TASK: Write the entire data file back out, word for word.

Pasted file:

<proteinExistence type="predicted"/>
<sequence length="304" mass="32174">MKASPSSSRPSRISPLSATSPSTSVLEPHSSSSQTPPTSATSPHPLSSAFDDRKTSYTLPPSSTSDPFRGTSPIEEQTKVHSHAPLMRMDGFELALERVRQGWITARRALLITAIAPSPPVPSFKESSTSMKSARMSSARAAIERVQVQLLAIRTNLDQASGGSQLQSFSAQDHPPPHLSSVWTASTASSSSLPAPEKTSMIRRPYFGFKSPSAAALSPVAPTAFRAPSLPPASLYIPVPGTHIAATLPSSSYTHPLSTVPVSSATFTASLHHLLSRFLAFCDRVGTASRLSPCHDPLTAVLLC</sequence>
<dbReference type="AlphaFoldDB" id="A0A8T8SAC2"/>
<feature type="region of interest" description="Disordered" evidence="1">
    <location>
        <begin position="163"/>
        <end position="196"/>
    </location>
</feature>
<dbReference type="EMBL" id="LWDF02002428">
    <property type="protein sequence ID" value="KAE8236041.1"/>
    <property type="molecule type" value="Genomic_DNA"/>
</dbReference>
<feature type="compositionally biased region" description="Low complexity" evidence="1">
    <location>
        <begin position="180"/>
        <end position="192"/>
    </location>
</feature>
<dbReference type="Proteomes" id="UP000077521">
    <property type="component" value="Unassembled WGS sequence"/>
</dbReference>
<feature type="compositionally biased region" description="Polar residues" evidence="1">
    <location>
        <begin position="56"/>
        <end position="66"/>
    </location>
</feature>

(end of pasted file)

<proteinExistence type="predicted"/>
<sequence length="304" mass="32174">MKASPSSSRPSRISPLSATSPSTSVLEPHSSSSQTPPTSATSPHPLSSAFDDRKTSYTLPPSSTSDPFRGTSPIEEQTKVHSHAPLMRMDGFELALERVRQGWITARRALLITAIAPSPPVPSFKESSTSMKSARMSSARAAIERVQVQLLAIRTNLDQASGGSQLQSFSAQDHPPPHLSSVWTASTASSSSLPAPEKTSMIRRPYFGFKSPSAAALSPVAPTAFRAPSLPPASLYIPVPGTHIAATLPSSSYTHPLSTVPVSSATFTASLHHLLSRFLAFCDRVGTASRLSPCHDPLTAVLLC</sequence>
<dbReference type="AlphaFoldDB" id="A0A8T8SAC2"/>
<feature type="region of interest" description="Disordered" evidence="1">
    <location>
        <begin position="163"/>
        <end position="196"/>
    </location>
</feature>
<dbReference type="EMBL" id="LWDF02002428">
    <property type="protein sequence ID" value="KAE8236041.1"/>
    <property type="molecule type" value="Genomic_DNA"/>
</dbReference>
<feature type="compositionally biased region" description="Low complexity" evidence="1">
    <location>
        <begin position="180"/>
        <end position="192"/>
    </location>
</feature>
<dbReference type="Proteomes" id="UP000077521">
    <property type="component" value="Unassembled WGS sequence"/>
</dbReference>
<feature type="compositionally biased region" description="Polar residues" evidence="1">
    <location>
        <begin position="56"/>
        <end position="66"/>
    </location>
</feature>